Each day, Mike Ogle sounds a rallying call for local veterans who find themselves disenfranchised, depressed or displaced.
A 24-year Air Force veteran, Ogle has worked at the Spokane Veterans Outreach Center – one of 300 of its kind in the country – since 2005. His duties involve outreach, counseling and resource referral – all with a goal of helping veterans find stability after returning from combat.
|Mike Ogle has worked at the Veterans Outreach Center in Spokane Valley since 2005. As part of a team of counselors and support staff, the 24-year Air Force veteran helps military personnel find their way back from the effects of combat.
Photo by: Craig Howard
“I take it very personal when people have problems,” Ogle said. “We talk about never leaving a soldier behind but we also don’t want ever to leave them alone.”
Ogle, whose official title is “readjustment counseling technician,” served extensively in the Middle East during a military tenure that spanned from 1980 to 2004. He has also served on every continent in the world other than Antarctica and was deployed for nearly eight years combined, earning recognition as one of the top dozen airmen in the U.S. in 1991.
When veterans stop by the Veterans Outreach Center on Mullan Road in Spokane Valley, Ogle lets them know they’ve found a kindred friend.
“Mike speaks their language,” said Dave Baird, a team leader at the Vet Center. “He has always been a very good listener who takes the time to understand that veteran. Every time he meets with someone, that person does not leave his office without a roadmap.”
Traveling in a custom-fitted RV called the Mobile Vet Center, Ogle spends time visits veterans in places like Ephrata, Sandpoint and Pullman, getting the word out about housing, medical care, employment and other benefits. After generating a constructive game plan with each veteran he sees, Ogle makes it a point to follow up. Over the years, he has compiled a trusted cadre of area resources, including groups like Wounded Warrior, Operation Yellow Ribbon, Work Source and the Spokane V.A. Hospital.
“You have to build a network around you,” he said. “I get a lot of credit but it’s really a team effort.”
Baird said Ogle is known for his energetic dedication to vets and reinforcing the mission of support among providers in the field.
“Not only is Mike really good at helping people, he reminds us why we do what we’re doing,” Baird said.
Originally from Colville, Ogle moved around with his family as a kid, eventually finding roots in Spokane and graduating from Rogers High School. His dad was a Vietnam veteran and flight engineer with the Air Force.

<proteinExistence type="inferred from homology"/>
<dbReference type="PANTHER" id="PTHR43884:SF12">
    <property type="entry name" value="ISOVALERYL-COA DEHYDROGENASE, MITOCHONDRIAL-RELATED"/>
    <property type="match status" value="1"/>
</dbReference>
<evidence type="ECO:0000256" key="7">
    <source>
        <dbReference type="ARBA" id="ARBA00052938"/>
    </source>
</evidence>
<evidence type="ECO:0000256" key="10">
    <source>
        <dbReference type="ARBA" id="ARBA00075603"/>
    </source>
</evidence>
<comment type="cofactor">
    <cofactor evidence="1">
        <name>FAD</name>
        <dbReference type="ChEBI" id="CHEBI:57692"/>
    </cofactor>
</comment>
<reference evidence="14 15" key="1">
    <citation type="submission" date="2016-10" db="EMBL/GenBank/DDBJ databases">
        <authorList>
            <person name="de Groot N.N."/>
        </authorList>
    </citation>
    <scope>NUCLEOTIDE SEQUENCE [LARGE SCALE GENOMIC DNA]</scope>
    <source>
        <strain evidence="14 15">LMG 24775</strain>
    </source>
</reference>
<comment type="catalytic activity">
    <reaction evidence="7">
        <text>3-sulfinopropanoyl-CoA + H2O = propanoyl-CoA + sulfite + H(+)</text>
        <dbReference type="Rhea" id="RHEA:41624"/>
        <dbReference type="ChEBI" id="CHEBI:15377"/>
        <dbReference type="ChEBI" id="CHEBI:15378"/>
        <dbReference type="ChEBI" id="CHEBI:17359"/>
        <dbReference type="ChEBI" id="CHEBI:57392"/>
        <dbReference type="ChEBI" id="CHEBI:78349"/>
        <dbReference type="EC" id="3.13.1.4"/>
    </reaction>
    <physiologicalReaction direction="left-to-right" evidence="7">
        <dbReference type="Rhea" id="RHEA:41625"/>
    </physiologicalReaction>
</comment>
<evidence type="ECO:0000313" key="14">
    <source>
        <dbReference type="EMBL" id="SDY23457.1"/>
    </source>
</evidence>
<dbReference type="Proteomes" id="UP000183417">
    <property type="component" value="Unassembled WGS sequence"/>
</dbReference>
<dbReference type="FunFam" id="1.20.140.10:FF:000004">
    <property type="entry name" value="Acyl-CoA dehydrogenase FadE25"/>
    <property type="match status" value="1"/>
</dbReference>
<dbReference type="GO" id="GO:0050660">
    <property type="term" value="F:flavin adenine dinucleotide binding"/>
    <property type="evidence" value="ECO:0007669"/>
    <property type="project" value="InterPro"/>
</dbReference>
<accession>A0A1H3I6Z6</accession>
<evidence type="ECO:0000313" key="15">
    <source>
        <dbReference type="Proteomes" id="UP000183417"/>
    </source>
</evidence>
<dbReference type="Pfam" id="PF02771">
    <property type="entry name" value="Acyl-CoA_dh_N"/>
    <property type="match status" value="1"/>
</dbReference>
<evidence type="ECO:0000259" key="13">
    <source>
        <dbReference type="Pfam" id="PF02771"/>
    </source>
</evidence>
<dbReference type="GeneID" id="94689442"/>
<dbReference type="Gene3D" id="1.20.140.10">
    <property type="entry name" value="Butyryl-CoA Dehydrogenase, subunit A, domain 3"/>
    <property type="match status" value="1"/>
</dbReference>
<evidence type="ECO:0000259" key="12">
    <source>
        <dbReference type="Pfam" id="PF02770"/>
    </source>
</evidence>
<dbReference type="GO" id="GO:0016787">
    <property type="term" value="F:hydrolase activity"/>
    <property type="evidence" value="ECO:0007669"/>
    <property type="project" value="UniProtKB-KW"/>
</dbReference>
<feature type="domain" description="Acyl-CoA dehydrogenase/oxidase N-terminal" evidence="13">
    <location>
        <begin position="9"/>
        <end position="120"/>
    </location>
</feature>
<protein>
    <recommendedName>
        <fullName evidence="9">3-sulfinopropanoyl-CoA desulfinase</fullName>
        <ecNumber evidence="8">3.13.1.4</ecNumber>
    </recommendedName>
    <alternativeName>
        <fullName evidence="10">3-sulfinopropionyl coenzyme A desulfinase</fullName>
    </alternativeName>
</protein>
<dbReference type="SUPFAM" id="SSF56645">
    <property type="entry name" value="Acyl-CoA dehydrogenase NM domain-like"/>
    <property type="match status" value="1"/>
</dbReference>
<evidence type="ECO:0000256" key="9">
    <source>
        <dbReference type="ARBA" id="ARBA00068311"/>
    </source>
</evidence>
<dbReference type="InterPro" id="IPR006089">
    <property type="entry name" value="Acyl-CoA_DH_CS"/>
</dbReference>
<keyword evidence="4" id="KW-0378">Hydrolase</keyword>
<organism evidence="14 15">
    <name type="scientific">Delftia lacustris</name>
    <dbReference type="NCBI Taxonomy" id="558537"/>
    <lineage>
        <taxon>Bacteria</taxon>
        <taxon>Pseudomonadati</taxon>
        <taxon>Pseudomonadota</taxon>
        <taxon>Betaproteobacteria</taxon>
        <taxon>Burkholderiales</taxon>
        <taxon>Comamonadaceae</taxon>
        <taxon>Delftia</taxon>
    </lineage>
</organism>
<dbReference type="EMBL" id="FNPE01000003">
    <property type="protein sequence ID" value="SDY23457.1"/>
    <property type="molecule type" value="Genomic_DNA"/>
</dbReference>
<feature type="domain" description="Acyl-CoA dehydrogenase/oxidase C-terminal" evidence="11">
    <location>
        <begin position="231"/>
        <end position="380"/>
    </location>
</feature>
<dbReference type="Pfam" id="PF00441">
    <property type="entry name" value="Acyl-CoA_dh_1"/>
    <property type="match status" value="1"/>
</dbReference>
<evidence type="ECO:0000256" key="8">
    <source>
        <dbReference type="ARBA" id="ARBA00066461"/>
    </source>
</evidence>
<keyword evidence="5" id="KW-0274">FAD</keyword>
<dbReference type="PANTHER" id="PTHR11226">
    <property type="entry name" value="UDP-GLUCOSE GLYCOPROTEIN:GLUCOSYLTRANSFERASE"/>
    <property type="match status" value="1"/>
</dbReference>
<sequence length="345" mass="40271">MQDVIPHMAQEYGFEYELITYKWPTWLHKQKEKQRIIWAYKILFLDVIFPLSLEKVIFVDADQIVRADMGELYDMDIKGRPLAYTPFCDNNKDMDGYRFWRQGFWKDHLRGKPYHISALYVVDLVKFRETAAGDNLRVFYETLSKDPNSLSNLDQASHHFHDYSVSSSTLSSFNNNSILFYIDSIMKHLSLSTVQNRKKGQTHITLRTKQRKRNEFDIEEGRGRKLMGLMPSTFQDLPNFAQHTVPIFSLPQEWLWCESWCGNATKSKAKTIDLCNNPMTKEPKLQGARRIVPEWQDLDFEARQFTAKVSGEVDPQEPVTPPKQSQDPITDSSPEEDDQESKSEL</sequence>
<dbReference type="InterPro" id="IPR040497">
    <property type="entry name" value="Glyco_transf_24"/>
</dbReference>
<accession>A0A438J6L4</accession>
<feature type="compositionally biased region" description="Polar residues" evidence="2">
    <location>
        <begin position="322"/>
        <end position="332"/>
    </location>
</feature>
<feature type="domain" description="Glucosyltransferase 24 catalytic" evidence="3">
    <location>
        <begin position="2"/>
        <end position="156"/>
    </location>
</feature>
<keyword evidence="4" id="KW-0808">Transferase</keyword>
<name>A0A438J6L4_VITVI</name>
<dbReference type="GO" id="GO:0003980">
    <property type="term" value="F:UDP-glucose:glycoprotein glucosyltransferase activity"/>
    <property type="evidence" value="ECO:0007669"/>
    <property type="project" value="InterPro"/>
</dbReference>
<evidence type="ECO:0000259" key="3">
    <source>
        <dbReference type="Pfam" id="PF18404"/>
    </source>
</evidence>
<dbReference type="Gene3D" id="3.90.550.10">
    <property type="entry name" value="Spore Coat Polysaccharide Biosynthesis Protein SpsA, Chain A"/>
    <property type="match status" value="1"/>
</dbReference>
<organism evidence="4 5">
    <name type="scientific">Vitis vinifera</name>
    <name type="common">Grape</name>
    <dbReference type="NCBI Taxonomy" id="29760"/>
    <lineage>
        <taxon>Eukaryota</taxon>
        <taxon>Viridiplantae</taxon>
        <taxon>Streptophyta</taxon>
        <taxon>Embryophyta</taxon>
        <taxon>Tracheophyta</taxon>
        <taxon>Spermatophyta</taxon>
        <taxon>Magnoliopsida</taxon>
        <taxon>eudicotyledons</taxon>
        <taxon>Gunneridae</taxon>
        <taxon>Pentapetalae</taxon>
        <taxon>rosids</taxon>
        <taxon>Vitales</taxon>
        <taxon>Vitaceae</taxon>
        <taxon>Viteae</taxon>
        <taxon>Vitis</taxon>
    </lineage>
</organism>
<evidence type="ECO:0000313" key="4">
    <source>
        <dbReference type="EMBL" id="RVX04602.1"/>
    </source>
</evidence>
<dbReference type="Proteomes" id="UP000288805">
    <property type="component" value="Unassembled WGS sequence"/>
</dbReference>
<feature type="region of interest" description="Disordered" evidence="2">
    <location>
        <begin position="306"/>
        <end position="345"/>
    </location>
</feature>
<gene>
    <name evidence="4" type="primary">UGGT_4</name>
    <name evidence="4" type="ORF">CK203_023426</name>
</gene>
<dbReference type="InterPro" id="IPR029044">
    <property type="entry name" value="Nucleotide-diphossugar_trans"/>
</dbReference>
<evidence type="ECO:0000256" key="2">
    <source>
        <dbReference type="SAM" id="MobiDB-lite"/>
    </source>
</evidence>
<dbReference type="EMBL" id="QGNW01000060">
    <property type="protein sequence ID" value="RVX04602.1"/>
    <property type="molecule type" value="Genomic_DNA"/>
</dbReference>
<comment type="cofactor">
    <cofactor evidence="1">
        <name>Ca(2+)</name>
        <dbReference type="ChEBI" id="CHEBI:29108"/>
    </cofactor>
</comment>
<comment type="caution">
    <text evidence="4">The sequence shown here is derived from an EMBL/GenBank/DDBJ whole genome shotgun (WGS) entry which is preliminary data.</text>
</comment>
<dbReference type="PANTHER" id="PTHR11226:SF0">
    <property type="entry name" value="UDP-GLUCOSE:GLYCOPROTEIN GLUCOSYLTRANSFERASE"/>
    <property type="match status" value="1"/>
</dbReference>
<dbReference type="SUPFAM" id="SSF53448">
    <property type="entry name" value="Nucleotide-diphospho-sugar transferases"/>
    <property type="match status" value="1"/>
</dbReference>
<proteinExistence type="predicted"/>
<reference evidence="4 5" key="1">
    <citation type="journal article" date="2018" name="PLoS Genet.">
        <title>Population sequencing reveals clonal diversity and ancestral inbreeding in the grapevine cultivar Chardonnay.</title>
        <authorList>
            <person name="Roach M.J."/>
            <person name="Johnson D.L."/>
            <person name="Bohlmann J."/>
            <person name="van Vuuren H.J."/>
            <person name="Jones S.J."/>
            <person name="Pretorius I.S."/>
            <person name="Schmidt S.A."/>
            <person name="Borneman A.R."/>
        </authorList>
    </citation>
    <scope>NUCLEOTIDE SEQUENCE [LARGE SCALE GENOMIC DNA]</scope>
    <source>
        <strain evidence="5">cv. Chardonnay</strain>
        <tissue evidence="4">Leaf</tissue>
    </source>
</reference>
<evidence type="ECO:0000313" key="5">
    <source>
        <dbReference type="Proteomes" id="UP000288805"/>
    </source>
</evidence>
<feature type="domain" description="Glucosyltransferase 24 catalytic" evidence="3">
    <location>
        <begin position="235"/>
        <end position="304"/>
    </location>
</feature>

Ogle was working at the Fairchild Air Force base when he heard about the employment possibility at the local Vet Center.
“I remember saying it was just like another first sergeant’s job because you’re helping to take care of people,” he said.
Ogle said confidentiality in counseling is important to vets who may attach a stigma to the approach. In recent years, the military has worked to remove many of the negative stereotypes attached to therapy, educating soldiers and veterans on the effects of conditions like Post Traumatic Stress Disorder and traumatic brain injury.
“The wound from the war experience is the same as any physical wound,” Ogle said. “Without therapy, you can’t heal that wound.”
The free counseling is also offered to families of combat vets.
Ogle has been a catalyst for a series of retreats that include activities like boating and fishing as well as meals and constructive dialogue. Working with Spokane Valley Fire Chief Mike Thompson, firefighter Darin Coldiron and other Valley Fire representatives, Ogle and Vet Center employees have helped organize the “Beyond the Yellow Ribbon” events for the past two summers with help from local businesses, churches and unions.
Thompson, a Vietnam vet himself, said Ogle’s contribution to the retreats and other resources for veterans has made a difference.
“As a veteran, I know how it feels to have someone on your side,” Thompson said. “Mike has been such a strong advocate for vets. The level of support he and the other people at the Vet Center provides is amazing.”
Want to find out more?
The Veterans Outreach Center is located at 100 N. Mullan Rd., Suite 102 in Spokane Valley and can be contacted at 444-8387. Further information can be found at www.va.gov or www.mentalhealth.va.gov. The VA Suicide Prevention hotline can be reached, toll-free, at 1-800-273-8255 – press “1” for veterans.